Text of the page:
Consider protecting smaller plants (e.g., vegetables, herbs, small shrubs and trees) from Japanese beetles by covering them with nylon insect screens from late June to early September. Use a mesh size of ¼ inch or less and be sure to secure the edge of the mesh the ground. On smaller plants, you can hand pick or knock off beetles and put them into a container of soapy water.
There are many insecticides that can protect foliage and flowers from Japanese beetle adults. When selecting an insecticide, consider the potential impact of the product on non-target organisms (e.g., bees and other pollinators, pets and humans). Chlorantraniliprole (the active ingredient in Acelepryn) is a reduced risk insecticide that has minimal impact on non-target organisms, but provides effective Japanese beetle control for 28 days. This product can be used on trees, shrubs and herbaceous perennials. Bacillus thuringiensis subsp. galleriae or Btg (the active ingredient in beetleGONE!) is also a reduced risk insecticide. It can be used on a wide range of landscape plants, vegetable and fruit crops and is approved for organic production. Other organic insecticides like azadirachtin and pyrethrins (both found in numerous products) also provide reduced environmental impact and can be used on landscape plants, vegetables and berry crops. However, these products should be applied in late evening after pollinator activity subsides. The most commonly available products for Japanese beetle adult control contain synthetic compounds in the pyrethroid class of insecticides (e.g., bifenthrin, cyfluthrin, deltamethrin, lambda-cyhalothrin, permethrin, zeta-cypermethrin, etc.). These insecticides typically protect foliage for approximately two weeks. The downside to these insecticides is that they can also kill beneficial insects (e.g., pollinators or predators). Whatever product you decide to use, follow all label instructions to ensure that you use the product in the safest and most effective manner possible.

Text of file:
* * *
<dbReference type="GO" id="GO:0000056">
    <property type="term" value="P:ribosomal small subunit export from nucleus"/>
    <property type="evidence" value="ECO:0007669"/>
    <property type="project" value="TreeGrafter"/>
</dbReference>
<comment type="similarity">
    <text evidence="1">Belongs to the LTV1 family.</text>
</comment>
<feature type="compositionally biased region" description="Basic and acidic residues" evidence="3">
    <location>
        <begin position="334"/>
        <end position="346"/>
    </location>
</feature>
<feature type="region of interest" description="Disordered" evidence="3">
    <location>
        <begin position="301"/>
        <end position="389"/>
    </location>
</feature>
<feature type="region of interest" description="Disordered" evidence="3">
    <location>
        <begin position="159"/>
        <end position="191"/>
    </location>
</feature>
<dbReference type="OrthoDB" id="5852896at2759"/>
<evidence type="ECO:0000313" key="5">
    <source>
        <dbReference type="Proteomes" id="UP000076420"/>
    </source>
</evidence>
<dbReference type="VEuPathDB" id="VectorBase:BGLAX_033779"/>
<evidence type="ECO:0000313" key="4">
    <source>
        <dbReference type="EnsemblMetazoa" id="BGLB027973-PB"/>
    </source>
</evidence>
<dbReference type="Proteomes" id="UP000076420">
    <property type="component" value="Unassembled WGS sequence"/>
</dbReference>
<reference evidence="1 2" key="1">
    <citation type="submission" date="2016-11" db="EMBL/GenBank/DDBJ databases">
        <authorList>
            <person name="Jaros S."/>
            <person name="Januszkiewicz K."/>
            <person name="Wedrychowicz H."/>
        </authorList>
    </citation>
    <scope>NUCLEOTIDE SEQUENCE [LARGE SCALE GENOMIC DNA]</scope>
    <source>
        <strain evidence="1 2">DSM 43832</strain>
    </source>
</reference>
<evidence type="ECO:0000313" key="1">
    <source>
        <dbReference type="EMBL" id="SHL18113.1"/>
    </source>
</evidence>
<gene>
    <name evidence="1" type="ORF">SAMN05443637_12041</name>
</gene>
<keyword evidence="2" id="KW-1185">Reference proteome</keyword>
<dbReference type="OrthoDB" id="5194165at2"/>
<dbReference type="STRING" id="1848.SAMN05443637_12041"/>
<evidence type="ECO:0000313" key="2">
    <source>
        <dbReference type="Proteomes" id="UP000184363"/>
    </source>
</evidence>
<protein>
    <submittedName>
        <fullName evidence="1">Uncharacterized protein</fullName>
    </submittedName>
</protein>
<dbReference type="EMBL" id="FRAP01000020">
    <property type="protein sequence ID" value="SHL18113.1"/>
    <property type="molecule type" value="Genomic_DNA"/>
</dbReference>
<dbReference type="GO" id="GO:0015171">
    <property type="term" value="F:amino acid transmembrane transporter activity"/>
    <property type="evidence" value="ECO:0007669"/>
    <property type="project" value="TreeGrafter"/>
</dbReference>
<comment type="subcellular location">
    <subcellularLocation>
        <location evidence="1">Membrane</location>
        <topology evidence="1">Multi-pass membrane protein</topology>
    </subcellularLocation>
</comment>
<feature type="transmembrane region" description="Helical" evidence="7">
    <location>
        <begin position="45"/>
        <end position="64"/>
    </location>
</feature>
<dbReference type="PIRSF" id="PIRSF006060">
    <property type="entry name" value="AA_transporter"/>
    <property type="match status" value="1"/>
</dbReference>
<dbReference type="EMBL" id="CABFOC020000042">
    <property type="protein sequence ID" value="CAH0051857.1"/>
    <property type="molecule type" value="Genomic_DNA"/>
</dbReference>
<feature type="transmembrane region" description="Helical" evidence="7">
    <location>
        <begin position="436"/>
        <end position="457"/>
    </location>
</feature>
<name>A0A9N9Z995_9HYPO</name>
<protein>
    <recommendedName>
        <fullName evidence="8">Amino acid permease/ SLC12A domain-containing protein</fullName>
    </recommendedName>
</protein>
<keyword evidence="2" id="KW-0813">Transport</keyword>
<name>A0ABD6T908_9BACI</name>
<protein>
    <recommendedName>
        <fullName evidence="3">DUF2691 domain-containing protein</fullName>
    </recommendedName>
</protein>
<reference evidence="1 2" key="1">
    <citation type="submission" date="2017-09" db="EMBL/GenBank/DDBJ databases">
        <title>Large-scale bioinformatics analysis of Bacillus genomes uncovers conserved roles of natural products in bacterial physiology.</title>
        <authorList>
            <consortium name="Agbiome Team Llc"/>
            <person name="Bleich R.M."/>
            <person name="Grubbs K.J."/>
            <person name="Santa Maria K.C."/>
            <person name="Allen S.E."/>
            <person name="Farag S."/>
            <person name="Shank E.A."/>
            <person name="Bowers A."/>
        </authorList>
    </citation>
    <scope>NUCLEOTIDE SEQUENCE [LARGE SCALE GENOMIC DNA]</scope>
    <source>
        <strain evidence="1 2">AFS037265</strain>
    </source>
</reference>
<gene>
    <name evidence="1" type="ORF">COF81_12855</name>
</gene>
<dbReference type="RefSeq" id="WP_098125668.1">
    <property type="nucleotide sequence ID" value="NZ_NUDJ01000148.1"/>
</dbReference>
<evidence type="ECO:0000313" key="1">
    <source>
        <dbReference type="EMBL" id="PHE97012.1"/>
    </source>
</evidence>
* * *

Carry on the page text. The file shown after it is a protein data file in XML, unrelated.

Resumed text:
Pheromone lure traps are not recommended for Japanese beetle control. These traps capture large numbers of Japanese beetles, but also attract many more adults to the area that are not trapped and that can cause additional damage.
Finally, when landscaping, choose plants that are less favored by Japanese beetles. Arborvitae, black gum, boxwood, clematis, dogwoods, firs, forsythia, fringetree, hemlock, hickory, holly, ironwood, junipers, lilac, magnolia, musclewood, northern red oak, pines, red maple, silver linden, spruces, sweet gum, tulip tree, white oak, yellowwood and yews tend to suffer less feeding damage from Japanese beetles.
Turf: DO NOT water turf from July to mid-August when Japanese beetles are most active. Drier conditions may discourage females from laying eggs and may also kill newly-laid eggs and young larvae. If you decide to use insecticides for control, consult University of Wisconsin Garden Facts XHT1018 (White Grub Control in Turfgrass) for information on products that you can use and proper timings of applications. Many grub control products can pose risks to bees and other pollinators. Consult University of Wisconsin Extension Publication A4128 (Conservation of Native and Domestic Pollinators in Managed Turfgrass Landscapes) for guidance on protecting pollinators in turfgrass areas. Note that controlling grubs in a lawn will not prevent damage from adult Japanese beetles in the future, as adults can fly in from nearby areas.
For more information on Japanese beetle: See University of Wisconsin Garden Facts XHT1018 (available at https://pddc.wisc.edu/), UW-Extension bulletins A3714 and A4128 (available at https://learningstore.extension.wisc.edu/), or contact your county Extension agent.